The PR Guru

July 6, 2012

FIVE WAYS TO FIND A NEWS-WORTHY STORY IN YOUR BUSINESS

Filed under: Uncategorized — richardswancott @ 4:44 pm
Tags: , ,

When it comes to PR, what puts a lot of people off is a perceived lack of good stories within their business.

It’s natural to think your everyday activities aren’t news-worthy, because they are exactly that – everyday activities. Why would anyone be interested in them?

That’s why companies tend to outsource PR – it takes another pair of eyes sometimes to point out that what you consider is everyday is actually unique and would interest the media.

Outsourcing doesn’t suit everyone though, so here are a few handy hints on how to uncover that newsworthy angle.

1. Speak to your staff: you would be surprised how many employers don’t know what their workforce is up to! By that we don’t mean what they’re up to at that specific moment! But if they are doing something for charity, for instance, you could get some publicity on the back of it.

2. Check your history: landmarks make good angles too, so if you’re approaching a significant birthday, or a milestone like your one millionth customer, tell your local editor or producer about it. Or have you broken records for production, or turnover?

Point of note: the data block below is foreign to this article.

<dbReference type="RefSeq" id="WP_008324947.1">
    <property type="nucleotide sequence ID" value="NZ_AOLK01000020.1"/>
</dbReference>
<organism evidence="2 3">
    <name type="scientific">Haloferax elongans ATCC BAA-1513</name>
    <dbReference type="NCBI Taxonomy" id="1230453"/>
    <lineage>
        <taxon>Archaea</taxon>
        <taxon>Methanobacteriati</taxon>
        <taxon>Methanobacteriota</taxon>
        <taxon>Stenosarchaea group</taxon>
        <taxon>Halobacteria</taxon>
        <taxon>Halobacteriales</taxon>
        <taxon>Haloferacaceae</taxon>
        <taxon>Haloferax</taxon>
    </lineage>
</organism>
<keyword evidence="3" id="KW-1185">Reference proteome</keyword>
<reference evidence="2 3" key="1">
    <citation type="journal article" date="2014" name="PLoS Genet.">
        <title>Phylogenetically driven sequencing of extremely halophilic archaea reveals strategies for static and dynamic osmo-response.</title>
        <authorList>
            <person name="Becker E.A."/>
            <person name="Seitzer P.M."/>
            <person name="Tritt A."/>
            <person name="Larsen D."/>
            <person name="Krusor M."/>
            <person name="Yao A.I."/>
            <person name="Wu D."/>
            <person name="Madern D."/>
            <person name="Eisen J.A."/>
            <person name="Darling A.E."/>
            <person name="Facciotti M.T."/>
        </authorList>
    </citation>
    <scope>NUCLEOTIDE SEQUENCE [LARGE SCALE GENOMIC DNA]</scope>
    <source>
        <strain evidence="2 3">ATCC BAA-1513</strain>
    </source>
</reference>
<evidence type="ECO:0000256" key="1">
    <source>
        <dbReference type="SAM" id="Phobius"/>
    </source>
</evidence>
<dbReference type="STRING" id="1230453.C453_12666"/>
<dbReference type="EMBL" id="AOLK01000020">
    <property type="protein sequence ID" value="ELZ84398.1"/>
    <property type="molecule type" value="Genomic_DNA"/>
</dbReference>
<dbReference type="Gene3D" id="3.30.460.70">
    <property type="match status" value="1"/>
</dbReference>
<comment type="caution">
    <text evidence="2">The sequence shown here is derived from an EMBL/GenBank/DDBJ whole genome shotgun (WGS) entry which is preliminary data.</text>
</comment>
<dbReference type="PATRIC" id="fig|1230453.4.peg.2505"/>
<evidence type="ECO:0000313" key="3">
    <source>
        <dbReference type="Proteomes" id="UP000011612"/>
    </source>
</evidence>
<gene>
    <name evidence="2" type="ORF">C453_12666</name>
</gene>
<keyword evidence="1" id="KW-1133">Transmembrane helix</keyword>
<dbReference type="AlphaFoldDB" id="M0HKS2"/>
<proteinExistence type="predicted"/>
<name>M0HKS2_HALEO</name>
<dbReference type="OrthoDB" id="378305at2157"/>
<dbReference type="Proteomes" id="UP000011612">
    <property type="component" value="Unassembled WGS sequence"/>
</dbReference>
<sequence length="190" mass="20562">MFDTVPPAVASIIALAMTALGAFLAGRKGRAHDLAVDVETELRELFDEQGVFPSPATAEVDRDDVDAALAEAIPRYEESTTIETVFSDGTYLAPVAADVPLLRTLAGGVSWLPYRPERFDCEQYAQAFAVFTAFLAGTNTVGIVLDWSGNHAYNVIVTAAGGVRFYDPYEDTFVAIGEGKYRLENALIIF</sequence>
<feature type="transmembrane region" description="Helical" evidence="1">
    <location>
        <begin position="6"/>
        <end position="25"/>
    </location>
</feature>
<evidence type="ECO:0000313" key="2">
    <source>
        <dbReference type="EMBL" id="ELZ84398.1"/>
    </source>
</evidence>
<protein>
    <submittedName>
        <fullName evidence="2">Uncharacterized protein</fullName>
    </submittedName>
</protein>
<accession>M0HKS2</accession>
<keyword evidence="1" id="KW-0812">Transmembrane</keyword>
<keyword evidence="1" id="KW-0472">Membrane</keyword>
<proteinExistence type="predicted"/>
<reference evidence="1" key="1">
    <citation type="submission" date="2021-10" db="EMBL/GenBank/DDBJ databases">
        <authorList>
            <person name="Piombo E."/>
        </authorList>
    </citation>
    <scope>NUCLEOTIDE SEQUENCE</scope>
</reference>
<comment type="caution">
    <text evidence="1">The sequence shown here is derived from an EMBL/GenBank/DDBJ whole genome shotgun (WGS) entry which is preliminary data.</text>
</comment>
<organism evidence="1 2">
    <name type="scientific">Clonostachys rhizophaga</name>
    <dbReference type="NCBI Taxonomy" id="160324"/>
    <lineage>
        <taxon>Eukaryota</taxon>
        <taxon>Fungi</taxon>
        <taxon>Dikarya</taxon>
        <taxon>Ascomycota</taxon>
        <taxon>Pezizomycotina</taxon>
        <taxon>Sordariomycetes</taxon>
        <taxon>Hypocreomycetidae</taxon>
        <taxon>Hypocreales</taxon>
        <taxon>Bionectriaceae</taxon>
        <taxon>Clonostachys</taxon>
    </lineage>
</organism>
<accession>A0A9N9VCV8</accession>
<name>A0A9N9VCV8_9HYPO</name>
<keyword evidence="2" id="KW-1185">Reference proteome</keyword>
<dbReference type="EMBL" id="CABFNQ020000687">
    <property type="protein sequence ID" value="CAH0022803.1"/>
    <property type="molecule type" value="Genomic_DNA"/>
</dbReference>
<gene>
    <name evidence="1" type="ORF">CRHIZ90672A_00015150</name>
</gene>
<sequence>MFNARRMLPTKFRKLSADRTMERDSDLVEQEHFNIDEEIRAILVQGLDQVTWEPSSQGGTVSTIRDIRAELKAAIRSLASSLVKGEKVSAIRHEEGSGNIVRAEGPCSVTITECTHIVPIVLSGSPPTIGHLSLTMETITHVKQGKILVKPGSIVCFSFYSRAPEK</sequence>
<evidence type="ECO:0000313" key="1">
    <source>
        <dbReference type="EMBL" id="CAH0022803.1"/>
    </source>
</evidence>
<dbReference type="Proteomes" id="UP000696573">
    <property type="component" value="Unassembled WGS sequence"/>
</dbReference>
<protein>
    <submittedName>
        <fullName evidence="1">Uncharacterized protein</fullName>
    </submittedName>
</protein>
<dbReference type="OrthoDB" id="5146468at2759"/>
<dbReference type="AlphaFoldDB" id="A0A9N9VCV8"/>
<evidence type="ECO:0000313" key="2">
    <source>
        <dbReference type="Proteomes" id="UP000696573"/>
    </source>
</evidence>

3. Watch the news: newspapers and broadcasters have to use topical stories, so if there is something going on nationally which you can offer an alternative viewpoint on, let them know. The more controversial the better! Or can you connect your business with forthcoming events? A strong connection with the Olympics, Diamond Jubilee, or World Cup could generate plenty of column inches for you.

4. Know your industry: as if to reinforce the topical point, if there are any changes in legislation coming up which will affect your industry – for better or worse – or the people who use your services, contact the relevant people.

5. Recent successes: it’s time to shout about successes like winning new contracts and awards – but only if you can develop the story to demonstrate how they’ll affect your business. The media will want to know if you will be recruiting on the back of your contract win, for instance.

There are other options too, such as product launches, or collaborations with other companies (particularly if they are competitors of yours – someone people wouldn’t automatically expect you to work with), but the strongest tend to fall into one of those five categories.

And combining two or three of them will give you an even bigger chance of success. So if you won a contract for the Olympics, which allowed you to recruit more staff and smash your turnover record, you have a great – and potentially page-leading – story on your hands.

Hope that helps!

Richard

 

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